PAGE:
The agency has been using emergency authorities to meet staffing goals, but may be compromising on the quality of new hires as a result, according to an inspector general report.
Chances are applicants for information technology positions at the Internal Revenue Service haven’t interviewed for their positions or demonstrated their skills and the agency is pushing to keep it that way despite recommendations from the inspector general’s office.
A June 2 inspector general report found that of 335 individuals the IRS hired for IT during fiscal year 2020, the vast majority—84%—are deficient in one or more “mission-critical” skills for their position.
“While it is unlikely that all skill gap deficiencies can be eliminated, interviews and hiring assessments may allow the IRS the opportunity to hire individuals who possess more of the mission-critical skills required,” the auditors wrote.
Due in part to demands created by tax legislation in 2017, the IRS used surge and direct hiring authorities to staff roles in critical information technology and cybersecurity as many of its more experienced employees in the space prepare to retire. The agency was trying to fill 2,427 positions in two years, and the special hiring authorities allow circumventing aspects of the competitive process.
The report divides the IT workforce into seven functions: applications development, enterprise operations, user and network services, enterprise services, strategy and planning, cybersecurity, and the enterprise program management office. Among the 14 mission-critical skills considered are acquisition, data analysis, cybersecurity and software, although software was not included in the IRS’ skills gap reports.
Additionally, not all of the seven IT functions participate in a skills gap mitigations. “As a result, there could be more skills that need to be addressed,” according to the report. “This further supports the need for IT organization management to review and assess all mission-critical skill gap reports for their staff.”
The IRS agreed with the inspector general recommendations that the agency should develop policies to track and review all the related data, addressing formal and informal training as needed, and that all IT functions be mandated to participate in skills gap mitigation. The agency also agreed it was important to make greater use of retention incentives for employees with unusually high or unique qualifications. This mechanism was only used twice since 2015 due to budget constraints, the agency said.
But the report found that within the next three years, 619 employees with expert-level skills will be eligible for retirement. “There are no other employees with these expert-level skills in the IT organization,” the report said, noting 25 of those individuals work in cybersecurity.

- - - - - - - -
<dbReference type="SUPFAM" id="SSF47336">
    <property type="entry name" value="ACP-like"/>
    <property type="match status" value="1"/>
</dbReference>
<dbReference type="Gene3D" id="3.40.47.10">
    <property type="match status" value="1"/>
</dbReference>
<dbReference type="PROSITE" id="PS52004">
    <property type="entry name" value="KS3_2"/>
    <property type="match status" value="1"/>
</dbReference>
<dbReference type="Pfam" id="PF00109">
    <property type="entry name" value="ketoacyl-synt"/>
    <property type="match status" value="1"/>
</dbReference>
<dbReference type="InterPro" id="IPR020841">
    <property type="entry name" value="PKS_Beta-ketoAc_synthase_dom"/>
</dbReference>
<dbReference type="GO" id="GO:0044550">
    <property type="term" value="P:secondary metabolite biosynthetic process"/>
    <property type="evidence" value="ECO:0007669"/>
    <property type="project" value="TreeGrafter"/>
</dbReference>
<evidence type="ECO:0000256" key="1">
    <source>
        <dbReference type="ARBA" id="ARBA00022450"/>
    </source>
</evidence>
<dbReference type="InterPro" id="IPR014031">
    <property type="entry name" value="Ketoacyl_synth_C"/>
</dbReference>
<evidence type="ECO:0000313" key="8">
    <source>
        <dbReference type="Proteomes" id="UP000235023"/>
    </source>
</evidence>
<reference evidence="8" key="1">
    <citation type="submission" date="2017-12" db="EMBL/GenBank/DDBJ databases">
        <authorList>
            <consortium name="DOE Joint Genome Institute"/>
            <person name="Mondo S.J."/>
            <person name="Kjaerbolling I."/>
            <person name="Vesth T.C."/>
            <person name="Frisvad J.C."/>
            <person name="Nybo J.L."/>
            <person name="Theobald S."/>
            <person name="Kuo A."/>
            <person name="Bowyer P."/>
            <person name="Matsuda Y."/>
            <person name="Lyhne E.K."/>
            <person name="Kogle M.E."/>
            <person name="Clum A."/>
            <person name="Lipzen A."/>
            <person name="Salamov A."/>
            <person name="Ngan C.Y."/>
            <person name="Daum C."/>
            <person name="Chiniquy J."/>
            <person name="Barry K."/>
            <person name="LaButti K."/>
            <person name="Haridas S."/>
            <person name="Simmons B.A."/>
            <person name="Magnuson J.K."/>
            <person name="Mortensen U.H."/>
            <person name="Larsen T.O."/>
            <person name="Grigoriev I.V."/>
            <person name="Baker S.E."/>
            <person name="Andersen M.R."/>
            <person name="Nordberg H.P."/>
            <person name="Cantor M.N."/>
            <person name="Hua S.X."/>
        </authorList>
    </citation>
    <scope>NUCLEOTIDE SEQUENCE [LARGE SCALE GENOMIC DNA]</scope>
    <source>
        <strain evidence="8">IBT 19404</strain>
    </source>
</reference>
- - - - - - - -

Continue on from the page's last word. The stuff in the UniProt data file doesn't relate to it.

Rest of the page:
“[Human Capital Office] and IT leadership will approach the administering of retention incentives from a strategic viewpoint by analyzing available data including ‘retirement eligible’ employees with unusually high skillsets, particularly those who have a history of working significant additional hours beyond their tour of duty to accomplish critical deliverables,” IRS said in response to the recommendation.
But the agency disagreed with recommendations to conduct interviews and skills assessments to reduce the likelihood of hiring unqualified individuals into IT positions.
Interviews, in particular, would also “reduce long-term employment and performance challenges and costs for the IT organization,” the IG said. The report added: “The recommended hiring assessments allow the potential IT organization employee to demonstrate skills and experience because they are based on actual simulations. We believe that the demonstration of skills is a better assessment method than answering questions.”
But management rejected those recommendations arguing a need for flexibility and that the IT organization is “meeting its business needs,” according to the report.
The IRS noted some nuances to the report’s findings. “For example, ‘procurement skills’ are absolutely needed by some IT personnel and is flagged as a mission critical skill,” the agency said. “However not every IT employee needs to have knowledge at an expert level in procurement skills. Each manager ensures that they have the right mix on their team to cover the skills needed and these managers may not need each individual on their staff to be expert in every area.”
But the inspector general’s report found that almost a quarter of the fiscal year 2020 IT hires—24%—have deficiencies in all of the mission-critical skills for their position.
The implementation date for recommendations the IRS did agree to is June 15, 2022.